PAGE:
nell

@ EA Denmark
Pursuing a graduate degree (e.g. Master's)
22Joined May 2022

Bio

How others can help me

September 2022: I'm still looking for a thesis project (Master's IT & Cognition) in Alignment theory. I'm interested in ontology, computational cognitive science, game theory, and  moral philosophy. Here's the doc about it (feedback welcome!).

Comments
3

Nice text, I think it's always valuable to question words and their meaning. However, I don't agree in this case. The whole English-not-as-first-language part of the community took time and effort to squeeze the word "neglectedness" into their active memory. Replacing it now with another strange and highly ambiguous term might lead to more confusion than anything else.

All joking aside,  I do think this can cause some misunderstandings. "Contingency" in logic/philosophy (according to the English and German Wikipedia) defines states that are neither always true nor always false or even a non-necessity of existence. The former, IIUC, is kind of what you want to express—the impact can but doesn't have to be big. But the latter one is definitely too far away from what you describe in (1), (2), and (3): is a cause's existence is not necessary if it is contingent? That makes it seem so unimportant in general and overall! What I would rather like to get out of such a definition is 1) something more like "It's important but other people are already working on it" and 2) "It's important but not right now". To me, it seems as if "contingency" doesn't have such a changeable time dimension, a state described as "contingent" to me seems more permanent. "Neglectedness", however, does seem to be evaluated at a specific point in time and therefore is able to be subject to change.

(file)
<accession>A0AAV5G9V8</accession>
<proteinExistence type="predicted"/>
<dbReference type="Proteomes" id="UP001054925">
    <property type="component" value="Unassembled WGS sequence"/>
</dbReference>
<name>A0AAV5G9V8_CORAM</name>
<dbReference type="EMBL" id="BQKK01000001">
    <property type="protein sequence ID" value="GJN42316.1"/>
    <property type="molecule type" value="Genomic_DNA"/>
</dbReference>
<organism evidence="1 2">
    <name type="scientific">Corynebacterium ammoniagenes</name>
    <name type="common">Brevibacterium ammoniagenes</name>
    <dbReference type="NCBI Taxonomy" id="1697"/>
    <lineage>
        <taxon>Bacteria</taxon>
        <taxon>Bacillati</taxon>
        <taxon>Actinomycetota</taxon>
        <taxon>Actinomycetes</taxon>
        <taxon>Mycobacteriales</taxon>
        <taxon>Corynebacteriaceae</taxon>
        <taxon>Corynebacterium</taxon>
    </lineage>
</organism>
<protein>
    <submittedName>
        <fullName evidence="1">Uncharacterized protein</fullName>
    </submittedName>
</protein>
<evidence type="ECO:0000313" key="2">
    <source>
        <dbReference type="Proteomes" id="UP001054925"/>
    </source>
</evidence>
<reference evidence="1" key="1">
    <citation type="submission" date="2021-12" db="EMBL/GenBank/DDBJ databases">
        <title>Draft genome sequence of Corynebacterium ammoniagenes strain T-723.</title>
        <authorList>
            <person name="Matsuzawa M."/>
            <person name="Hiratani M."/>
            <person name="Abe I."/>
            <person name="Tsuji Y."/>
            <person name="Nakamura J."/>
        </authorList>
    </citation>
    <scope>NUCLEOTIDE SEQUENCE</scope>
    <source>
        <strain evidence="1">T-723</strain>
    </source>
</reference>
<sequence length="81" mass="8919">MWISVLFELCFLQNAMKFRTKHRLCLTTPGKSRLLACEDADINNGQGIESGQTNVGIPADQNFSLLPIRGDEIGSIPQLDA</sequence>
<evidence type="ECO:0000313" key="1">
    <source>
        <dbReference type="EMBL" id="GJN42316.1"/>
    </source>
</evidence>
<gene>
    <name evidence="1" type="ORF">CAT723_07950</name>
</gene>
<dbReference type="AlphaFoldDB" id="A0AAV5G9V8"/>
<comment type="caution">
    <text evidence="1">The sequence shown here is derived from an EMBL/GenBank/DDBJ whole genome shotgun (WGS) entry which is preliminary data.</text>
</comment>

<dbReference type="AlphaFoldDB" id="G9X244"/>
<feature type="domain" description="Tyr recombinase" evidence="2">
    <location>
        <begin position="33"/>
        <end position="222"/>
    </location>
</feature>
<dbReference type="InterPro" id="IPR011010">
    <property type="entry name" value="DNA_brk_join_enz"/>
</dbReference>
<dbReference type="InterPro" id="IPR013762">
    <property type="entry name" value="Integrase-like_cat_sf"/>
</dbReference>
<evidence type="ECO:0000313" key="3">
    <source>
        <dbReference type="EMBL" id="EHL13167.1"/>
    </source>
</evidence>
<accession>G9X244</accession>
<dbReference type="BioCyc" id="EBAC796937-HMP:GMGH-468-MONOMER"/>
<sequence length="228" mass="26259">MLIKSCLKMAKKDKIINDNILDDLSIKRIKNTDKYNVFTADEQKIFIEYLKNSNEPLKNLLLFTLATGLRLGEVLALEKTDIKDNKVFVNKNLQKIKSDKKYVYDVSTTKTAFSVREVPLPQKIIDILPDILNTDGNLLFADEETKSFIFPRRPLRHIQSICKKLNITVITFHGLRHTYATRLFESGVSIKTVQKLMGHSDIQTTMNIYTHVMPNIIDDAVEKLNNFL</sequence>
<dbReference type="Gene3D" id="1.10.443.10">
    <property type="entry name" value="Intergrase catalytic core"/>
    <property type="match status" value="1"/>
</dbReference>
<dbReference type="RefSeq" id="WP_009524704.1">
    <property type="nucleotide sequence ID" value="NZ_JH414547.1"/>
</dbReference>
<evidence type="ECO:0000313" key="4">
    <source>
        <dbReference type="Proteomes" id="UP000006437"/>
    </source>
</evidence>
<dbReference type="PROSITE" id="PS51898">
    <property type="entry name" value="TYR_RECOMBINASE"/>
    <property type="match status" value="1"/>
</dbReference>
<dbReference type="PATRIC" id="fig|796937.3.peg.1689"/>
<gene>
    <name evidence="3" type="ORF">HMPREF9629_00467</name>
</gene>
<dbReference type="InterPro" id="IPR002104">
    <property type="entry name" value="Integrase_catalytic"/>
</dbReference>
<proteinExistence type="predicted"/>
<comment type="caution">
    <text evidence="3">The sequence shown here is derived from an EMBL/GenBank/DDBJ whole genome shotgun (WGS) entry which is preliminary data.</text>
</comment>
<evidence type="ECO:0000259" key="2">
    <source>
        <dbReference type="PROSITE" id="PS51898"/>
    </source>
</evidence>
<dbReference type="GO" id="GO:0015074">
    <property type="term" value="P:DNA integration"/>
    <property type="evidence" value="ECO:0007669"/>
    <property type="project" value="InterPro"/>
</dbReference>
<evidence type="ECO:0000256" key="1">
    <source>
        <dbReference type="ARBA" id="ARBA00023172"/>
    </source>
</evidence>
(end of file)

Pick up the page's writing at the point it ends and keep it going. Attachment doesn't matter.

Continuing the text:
Lastly (and you might just want to disregard this point as not scalable to other languages but maybe other speakers find similarities:), the almost same word "Kontingenz" in German means more something like "subsequent events". It's closer to the Latin "contingere" which stands for "being close" or even "touch" rather than the Latin "contingentia" for "possibility/chance". "Subsequent events" would of course not make any sense but, again, confuse a lot. (This argument's epistemic status is "my best guess" as I don't know Latin very well. Would be glad for anyone who's more familiar here).

However, there is one dimension I do agree on here with you: In terms of being respected by other research fields. Similar to the effect of the word "longtermism", "neglectedness" is very specific to the EA community. "Contingency" on the other hand, is a term used by many other disciplines. Especially for new people, an interdisciplinary term is easier to process, find relations to, and maybe even remember. I think this might still hold if the person doesn't know the term beforehand. Alone the possibility of drawing parallels to other fields might make it more intuitive.